With new vehicle average transaction pricing declining a bit this year – as expected – shoppers are finding a little relief on dealer lots, though pricing also varies greatly by brand and model. In July, Ford average transaction pricing remained mostly steady with a mere 0.7 percent increase, which follows a month when the brand’s ATP dropped by one percent. As for the automaker’s luxury arm, Lincoln average transaction pricing also remained largely stable last month after falling by four percent in June, according to new data from Cox Automotive.
In July, Lincoln average transaction pricing declined by 0.1 percent compared to June – $65,118 versus $65,203, and that number was also 1.9 percent lower than June 2022, when it was $66,389. As for the overall market, ATP fell by 0.7 percent, going from $48,671 to $48,334, which is just 0.4 percent higher than June 2022, when it was $48,135. However, that 0.4 percent increase is the smallest year-over-year price jump in the last decade.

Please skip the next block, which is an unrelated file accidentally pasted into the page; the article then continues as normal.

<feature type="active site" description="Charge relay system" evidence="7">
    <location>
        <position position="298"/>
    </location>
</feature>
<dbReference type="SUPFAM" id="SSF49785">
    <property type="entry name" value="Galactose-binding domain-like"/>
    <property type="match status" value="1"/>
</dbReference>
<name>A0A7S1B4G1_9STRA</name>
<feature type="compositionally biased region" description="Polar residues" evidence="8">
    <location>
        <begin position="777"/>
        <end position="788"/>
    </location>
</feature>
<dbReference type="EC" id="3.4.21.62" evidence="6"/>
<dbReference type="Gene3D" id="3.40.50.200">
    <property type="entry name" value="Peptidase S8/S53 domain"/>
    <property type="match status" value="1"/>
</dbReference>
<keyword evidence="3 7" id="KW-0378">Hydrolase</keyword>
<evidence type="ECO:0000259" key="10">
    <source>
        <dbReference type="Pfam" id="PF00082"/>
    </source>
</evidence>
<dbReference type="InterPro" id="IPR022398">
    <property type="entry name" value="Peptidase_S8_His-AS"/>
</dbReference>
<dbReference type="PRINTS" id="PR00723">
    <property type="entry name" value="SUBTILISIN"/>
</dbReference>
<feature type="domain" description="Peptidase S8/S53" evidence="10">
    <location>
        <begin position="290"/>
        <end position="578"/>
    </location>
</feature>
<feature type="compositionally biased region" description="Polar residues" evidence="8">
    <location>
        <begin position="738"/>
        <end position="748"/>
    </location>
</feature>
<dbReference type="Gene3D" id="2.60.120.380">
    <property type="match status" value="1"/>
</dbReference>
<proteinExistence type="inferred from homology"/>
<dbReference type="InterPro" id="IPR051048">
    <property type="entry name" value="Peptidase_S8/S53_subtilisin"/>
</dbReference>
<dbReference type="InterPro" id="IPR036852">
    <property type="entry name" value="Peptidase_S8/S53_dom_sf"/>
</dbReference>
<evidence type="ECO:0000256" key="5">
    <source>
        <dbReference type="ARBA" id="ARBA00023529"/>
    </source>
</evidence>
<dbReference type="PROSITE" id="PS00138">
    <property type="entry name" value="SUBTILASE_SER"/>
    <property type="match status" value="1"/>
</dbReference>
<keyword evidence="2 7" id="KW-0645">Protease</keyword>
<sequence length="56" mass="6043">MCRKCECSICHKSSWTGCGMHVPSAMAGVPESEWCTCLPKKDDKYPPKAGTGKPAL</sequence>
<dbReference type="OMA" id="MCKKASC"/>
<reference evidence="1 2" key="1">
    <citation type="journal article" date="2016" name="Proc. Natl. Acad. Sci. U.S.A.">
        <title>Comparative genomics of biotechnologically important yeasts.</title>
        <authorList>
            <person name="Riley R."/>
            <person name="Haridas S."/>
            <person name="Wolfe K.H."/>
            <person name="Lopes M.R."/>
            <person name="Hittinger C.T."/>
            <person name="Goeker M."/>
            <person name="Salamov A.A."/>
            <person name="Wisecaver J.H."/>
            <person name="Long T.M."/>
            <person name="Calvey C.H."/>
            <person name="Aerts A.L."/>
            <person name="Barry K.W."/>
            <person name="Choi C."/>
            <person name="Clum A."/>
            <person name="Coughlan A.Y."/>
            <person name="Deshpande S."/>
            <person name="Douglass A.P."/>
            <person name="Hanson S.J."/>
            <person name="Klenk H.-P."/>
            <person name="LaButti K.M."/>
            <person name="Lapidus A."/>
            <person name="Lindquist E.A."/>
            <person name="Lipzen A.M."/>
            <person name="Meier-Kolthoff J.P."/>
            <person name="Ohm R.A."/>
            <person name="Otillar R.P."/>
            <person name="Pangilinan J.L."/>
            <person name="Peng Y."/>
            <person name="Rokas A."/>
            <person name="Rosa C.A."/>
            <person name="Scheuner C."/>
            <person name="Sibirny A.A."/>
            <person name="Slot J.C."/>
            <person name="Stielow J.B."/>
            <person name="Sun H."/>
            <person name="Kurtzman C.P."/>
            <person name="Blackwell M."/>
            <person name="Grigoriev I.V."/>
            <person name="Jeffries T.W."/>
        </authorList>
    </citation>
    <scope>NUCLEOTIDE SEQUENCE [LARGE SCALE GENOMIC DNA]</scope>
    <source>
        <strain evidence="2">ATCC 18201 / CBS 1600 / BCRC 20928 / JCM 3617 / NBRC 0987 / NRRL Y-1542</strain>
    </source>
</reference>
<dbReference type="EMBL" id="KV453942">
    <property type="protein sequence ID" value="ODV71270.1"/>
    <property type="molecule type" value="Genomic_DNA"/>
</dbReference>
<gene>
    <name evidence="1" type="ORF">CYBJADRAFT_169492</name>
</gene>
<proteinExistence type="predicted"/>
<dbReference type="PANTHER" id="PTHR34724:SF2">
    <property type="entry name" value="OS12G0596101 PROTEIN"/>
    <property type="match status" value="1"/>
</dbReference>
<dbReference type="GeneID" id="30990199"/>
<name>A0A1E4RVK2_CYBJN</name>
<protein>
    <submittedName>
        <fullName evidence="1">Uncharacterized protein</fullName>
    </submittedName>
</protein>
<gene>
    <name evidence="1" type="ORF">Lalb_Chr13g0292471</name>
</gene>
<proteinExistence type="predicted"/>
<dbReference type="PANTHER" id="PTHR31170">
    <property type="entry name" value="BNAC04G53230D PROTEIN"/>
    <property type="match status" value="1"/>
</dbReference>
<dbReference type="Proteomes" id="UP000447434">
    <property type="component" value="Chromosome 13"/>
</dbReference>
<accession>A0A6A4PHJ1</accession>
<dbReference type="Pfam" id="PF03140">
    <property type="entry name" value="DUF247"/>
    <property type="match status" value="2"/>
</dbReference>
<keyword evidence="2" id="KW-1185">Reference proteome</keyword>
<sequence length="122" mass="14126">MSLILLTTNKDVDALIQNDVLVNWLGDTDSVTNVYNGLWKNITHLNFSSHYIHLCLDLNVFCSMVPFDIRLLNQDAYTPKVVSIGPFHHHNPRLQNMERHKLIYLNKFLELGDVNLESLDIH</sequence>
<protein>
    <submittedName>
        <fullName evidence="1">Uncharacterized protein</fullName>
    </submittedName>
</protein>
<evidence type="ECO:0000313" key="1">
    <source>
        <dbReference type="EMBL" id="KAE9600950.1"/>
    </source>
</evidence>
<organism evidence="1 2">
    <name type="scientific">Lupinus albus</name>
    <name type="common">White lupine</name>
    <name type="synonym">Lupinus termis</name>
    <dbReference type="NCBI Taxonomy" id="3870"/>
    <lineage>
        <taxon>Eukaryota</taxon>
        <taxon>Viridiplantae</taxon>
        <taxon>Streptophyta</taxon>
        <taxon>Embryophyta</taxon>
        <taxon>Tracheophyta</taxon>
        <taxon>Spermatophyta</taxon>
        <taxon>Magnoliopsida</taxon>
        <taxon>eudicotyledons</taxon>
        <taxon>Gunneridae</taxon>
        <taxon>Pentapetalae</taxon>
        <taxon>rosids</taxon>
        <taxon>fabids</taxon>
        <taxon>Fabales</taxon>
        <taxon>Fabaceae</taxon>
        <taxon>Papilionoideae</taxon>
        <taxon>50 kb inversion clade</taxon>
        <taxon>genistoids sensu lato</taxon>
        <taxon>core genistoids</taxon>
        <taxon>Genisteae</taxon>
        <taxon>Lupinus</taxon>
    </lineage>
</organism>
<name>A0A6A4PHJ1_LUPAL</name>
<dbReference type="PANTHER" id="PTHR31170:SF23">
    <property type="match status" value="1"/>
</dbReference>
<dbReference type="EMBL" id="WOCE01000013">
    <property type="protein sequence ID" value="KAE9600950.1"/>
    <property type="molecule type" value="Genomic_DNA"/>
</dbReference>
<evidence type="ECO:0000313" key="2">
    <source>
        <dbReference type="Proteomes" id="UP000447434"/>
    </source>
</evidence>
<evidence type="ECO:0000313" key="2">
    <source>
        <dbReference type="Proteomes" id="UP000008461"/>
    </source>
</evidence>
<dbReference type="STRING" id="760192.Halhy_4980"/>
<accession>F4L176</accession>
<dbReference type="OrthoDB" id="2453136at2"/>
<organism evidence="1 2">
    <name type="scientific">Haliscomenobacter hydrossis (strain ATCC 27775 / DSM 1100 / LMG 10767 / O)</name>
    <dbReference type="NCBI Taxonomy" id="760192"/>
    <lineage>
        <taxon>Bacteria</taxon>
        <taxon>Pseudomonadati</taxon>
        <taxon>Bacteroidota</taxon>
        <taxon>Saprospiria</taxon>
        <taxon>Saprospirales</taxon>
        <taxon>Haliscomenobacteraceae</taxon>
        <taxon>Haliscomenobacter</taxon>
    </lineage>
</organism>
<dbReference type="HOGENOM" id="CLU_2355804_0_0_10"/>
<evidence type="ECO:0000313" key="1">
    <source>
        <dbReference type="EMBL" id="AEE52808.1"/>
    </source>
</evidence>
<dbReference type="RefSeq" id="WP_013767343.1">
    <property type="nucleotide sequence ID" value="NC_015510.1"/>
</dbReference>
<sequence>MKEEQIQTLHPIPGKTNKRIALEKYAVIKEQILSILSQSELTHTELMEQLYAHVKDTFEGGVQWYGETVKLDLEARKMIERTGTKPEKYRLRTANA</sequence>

As for non-luxury vehicles, July’s ATP came in at $44,700, which is $471 less than June, while luxury vehicles finished the month at $63,552 – down $192 month-over-month. Incentive spending increased for the tenth consecutive month, averaging $2,148, or 4.4 percent of the average transaction price – its highest level since October 2021. However, only one model – the Mitsubishi Mirage – had an ATP under the $20k mark, which is a stark contrast to just five years ago, when 12 vehicles landed under that price point.
“New-vehicle price inflation has all but disappeared in 2023,” said Rebecca Rydzewski, research manager at Cox Automotive. “New-vehicle prices, primarily driven by cuts in luxury and electric vehicles, are decreasing as inventory is steadily improving. With higher inventories and higher incentives helping to keep downward pressure on prices, there certainly are good reasons for shoppers to be heading back into the market.”